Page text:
Sequencing the Events With "The Big Circle," Day 2 of 2
Lesson 6 of 14
Objective: SWBAT write their story with the appropriately sequenced events from the story.
Today we get to write. Students will be writing a rough draft of the narrative they began creating with their flow maps yesterday. When they began creating their narratives, they sequenced the major events. Now, they will work on creating a rough draft by participating in the peer editing process. There is also an art project component of the lesson today, which I have added as an extension activity.
For today's lesson the students will need their flow maps from yesterday. You will need to copy enough writing paper, Horizontal Writing Paper, so students can produce both a rough draft and a good copy of their writing.
I pulled up my Smartboard lesson that had my flow map. We numbered our boxes so the students would know (especially my students who struggle with organization) which order to copy their boxes. I've given you a visual of how we did this in a quick video here Numbering Boxes - The Big Circle.
The students received their writing paper. I told them to write only on the front side of the paper, and if they need another piece to ask. We would staple the writing in the correct order at the bottom of the large piece of construction paper when we were putting our entire project together. The children all worked at their own pace to complete their writing.
I have been working hard to make sure my students know how to edit their peers' work constructively this year. We have been doing a great deal of nonfiction writing, and I have modeled how to conduct peer conferencing with each other in our writing units. So my students were already familiar with this process.
Once students were finished, I assigned them a partner and had them go off to a spot in the room to edit. I made a quick checklist for what I expected each piece of writing to have. I explained the checklist, Peer Editing Checklist for the Big Circle, to each partner group before I sent them off to work, which was easy since students all were completing their sloppy copies at their own pace and each partner group came to me at staggered times.
I did have to scaffold for some of my students. Since some struggle with both reading and writing, I brought a small group of them to the back table and we peer edited as a small group. I read each of the components of the checklist and had them look at their peers work under my supervision. There were times when I had to point things out such as, "Is this the beginning of a sentence? Then what should it have?" Scaffolding for students is perfectly fine for those students who need extra support. Editing in small groups is a great way to maximize your time and still accomplish what you need to as well.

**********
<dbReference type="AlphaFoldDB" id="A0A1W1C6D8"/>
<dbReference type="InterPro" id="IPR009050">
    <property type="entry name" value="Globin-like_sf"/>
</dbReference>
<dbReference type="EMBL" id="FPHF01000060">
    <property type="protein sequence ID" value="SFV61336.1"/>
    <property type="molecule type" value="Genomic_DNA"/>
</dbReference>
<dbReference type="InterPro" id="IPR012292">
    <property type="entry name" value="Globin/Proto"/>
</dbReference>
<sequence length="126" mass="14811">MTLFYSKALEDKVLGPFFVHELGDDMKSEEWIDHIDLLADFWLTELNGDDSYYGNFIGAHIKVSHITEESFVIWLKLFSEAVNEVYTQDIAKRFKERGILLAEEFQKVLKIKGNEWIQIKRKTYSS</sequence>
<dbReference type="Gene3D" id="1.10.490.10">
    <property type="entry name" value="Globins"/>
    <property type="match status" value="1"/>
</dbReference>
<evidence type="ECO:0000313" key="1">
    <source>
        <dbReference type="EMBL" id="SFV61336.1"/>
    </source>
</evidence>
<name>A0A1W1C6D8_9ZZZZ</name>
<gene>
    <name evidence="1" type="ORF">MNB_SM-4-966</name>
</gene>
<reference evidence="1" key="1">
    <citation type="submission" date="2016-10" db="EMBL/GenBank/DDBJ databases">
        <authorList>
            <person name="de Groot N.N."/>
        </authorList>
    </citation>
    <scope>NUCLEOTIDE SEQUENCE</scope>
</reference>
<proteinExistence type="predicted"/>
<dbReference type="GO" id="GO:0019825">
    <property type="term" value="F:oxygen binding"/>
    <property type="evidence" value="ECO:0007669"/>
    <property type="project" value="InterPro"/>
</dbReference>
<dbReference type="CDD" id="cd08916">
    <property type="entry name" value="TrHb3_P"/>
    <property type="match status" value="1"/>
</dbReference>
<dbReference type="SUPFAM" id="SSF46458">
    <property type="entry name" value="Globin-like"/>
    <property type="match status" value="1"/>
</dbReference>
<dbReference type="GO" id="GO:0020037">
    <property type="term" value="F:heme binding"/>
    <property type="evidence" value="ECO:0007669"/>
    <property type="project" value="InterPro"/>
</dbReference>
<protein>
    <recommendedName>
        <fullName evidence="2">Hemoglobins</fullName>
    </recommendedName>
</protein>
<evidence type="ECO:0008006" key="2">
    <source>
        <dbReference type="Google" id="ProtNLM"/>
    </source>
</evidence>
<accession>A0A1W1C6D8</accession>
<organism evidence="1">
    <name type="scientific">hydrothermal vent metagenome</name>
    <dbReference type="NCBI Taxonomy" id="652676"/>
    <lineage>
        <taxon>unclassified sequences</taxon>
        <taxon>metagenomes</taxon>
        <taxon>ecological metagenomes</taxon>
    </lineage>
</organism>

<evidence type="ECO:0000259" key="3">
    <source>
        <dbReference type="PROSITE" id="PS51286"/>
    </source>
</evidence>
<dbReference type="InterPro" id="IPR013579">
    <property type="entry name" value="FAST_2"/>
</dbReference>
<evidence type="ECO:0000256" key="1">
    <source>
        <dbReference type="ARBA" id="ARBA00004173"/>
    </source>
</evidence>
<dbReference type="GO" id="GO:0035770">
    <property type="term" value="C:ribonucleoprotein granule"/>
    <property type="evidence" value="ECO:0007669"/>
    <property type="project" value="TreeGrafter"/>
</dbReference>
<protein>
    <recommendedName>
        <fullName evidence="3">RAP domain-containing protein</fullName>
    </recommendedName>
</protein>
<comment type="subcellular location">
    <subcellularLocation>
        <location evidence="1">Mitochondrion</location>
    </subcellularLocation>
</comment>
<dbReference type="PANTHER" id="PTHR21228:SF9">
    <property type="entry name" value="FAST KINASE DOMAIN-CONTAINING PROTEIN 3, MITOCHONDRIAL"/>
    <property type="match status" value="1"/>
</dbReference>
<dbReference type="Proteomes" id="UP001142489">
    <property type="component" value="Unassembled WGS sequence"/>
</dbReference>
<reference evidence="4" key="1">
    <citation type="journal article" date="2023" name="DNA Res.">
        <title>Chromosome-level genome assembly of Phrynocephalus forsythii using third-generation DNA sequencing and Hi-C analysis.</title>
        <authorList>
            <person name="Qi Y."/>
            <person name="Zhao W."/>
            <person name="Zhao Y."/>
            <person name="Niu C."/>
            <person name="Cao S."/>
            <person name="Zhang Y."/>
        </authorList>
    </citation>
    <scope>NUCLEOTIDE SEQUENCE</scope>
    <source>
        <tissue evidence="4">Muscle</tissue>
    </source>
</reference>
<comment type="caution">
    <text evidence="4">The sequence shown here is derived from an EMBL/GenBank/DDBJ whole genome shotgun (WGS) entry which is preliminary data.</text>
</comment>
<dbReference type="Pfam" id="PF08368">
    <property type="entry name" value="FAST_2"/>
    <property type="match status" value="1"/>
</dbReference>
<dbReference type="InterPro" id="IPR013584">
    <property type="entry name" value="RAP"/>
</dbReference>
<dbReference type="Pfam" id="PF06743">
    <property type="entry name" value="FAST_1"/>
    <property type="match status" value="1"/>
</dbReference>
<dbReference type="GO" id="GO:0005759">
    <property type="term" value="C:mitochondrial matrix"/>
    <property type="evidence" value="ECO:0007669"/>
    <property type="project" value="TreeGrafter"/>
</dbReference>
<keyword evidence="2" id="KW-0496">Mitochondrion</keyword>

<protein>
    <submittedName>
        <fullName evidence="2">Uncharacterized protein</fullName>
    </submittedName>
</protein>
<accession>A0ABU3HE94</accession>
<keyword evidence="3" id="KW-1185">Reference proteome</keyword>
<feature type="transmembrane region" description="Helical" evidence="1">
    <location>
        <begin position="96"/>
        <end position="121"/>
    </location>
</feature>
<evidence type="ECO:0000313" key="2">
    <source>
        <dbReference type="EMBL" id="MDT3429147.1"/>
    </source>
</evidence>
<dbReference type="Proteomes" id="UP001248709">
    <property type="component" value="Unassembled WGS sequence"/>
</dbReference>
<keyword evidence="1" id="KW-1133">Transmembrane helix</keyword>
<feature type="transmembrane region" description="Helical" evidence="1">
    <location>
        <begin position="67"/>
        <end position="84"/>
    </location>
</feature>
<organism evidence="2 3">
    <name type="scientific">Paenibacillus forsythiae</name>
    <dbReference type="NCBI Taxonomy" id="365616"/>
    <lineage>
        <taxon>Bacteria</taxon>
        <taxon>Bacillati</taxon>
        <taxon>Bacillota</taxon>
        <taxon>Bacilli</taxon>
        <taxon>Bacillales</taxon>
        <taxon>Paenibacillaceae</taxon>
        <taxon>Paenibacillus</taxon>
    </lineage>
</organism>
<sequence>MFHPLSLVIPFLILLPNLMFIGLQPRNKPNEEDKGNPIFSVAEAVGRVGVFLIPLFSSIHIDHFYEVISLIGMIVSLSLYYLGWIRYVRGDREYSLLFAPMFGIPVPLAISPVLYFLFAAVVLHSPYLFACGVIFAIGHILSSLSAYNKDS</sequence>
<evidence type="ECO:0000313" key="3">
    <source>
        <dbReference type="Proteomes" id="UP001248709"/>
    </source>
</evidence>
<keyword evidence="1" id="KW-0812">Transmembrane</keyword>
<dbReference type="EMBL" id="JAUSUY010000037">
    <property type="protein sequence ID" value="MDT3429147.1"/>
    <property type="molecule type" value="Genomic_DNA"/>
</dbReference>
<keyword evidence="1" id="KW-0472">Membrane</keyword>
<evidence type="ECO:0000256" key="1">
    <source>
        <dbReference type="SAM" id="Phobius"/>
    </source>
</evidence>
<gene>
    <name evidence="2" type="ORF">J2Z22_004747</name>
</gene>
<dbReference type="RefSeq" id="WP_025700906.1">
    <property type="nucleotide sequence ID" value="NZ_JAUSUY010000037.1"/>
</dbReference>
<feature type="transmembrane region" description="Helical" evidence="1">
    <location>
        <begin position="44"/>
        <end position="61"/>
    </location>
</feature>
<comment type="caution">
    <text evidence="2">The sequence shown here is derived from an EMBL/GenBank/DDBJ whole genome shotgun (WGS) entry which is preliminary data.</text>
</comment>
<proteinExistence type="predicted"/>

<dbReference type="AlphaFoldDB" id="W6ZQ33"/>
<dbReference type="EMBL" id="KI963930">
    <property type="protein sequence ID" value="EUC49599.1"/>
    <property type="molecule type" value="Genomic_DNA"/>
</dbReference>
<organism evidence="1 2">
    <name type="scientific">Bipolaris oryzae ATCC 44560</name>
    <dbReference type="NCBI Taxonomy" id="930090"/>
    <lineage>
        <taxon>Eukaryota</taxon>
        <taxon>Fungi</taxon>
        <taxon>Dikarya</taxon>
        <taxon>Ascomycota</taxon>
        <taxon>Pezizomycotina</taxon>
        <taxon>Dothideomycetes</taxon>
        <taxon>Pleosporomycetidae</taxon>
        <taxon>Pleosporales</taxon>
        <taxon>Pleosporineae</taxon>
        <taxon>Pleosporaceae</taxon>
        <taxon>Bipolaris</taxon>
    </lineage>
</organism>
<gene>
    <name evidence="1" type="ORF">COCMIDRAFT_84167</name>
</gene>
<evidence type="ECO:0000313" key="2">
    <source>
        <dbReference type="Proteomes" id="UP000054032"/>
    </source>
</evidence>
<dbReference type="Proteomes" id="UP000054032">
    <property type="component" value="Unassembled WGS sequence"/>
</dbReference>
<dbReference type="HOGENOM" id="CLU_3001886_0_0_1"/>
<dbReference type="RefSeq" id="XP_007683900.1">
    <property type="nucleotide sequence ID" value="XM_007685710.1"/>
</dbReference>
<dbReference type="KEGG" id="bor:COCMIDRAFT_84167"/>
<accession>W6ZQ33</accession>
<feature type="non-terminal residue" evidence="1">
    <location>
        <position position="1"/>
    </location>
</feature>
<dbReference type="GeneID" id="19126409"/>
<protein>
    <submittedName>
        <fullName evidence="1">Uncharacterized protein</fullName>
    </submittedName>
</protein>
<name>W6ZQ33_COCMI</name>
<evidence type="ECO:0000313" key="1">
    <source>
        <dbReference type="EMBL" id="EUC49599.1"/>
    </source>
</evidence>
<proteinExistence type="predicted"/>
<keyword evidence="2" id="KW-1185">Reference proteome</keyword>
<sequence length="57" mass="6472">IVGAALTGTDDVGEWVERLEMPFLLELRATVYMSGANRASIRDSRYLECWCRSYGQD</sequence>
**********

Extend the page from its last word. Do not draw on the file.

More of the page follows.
Writing the Good Copies
Once students had gone through the peer editing process I gave them more writing paper and said, "Now that you've made revisions make sure to include those changes in your good copies" and sent them off to work. I truly wanted to see what students could do on their own, so I let them work and stepped back. This was hard for me since I've been a bit of a control freak in the past but I got through it :)
I wanted to do a quick closure for this part of the lesson because I knew my students were itching to get to the art project. I said, "What did you learn today as you were editing? What does a good piece of writing need to have? Think about your checklist. What else does a good piece of writing need to have? Who would like to share what they helped their partner with to improve their writing?"
You will need to prepare some materials for the students to make their pop up story. Each student will need a 12 x 18 piece of construction paper. You'll also have to prepare some construction paper so students can make the tabs for their pop art art work. I have the directions here How to Prepare Strips for Pop Ups. You'll also need to copy enough clip art so the students can create their art work. I have that for you here The Big Circle Clipart. When students were finished with their writing I gave them an idea of how to set up their pop up book. I reminded them that they had just written that the triceratops herd made a circle to protect the babies. Wouldn't it be a good idea to have their illustration match their writing? Other than that, I let the students have free reign on how to make their art project.
I have a video here Creating The Big Circle.mp4 that has a few snippets of the whole process. I even have a few of my students reading their work.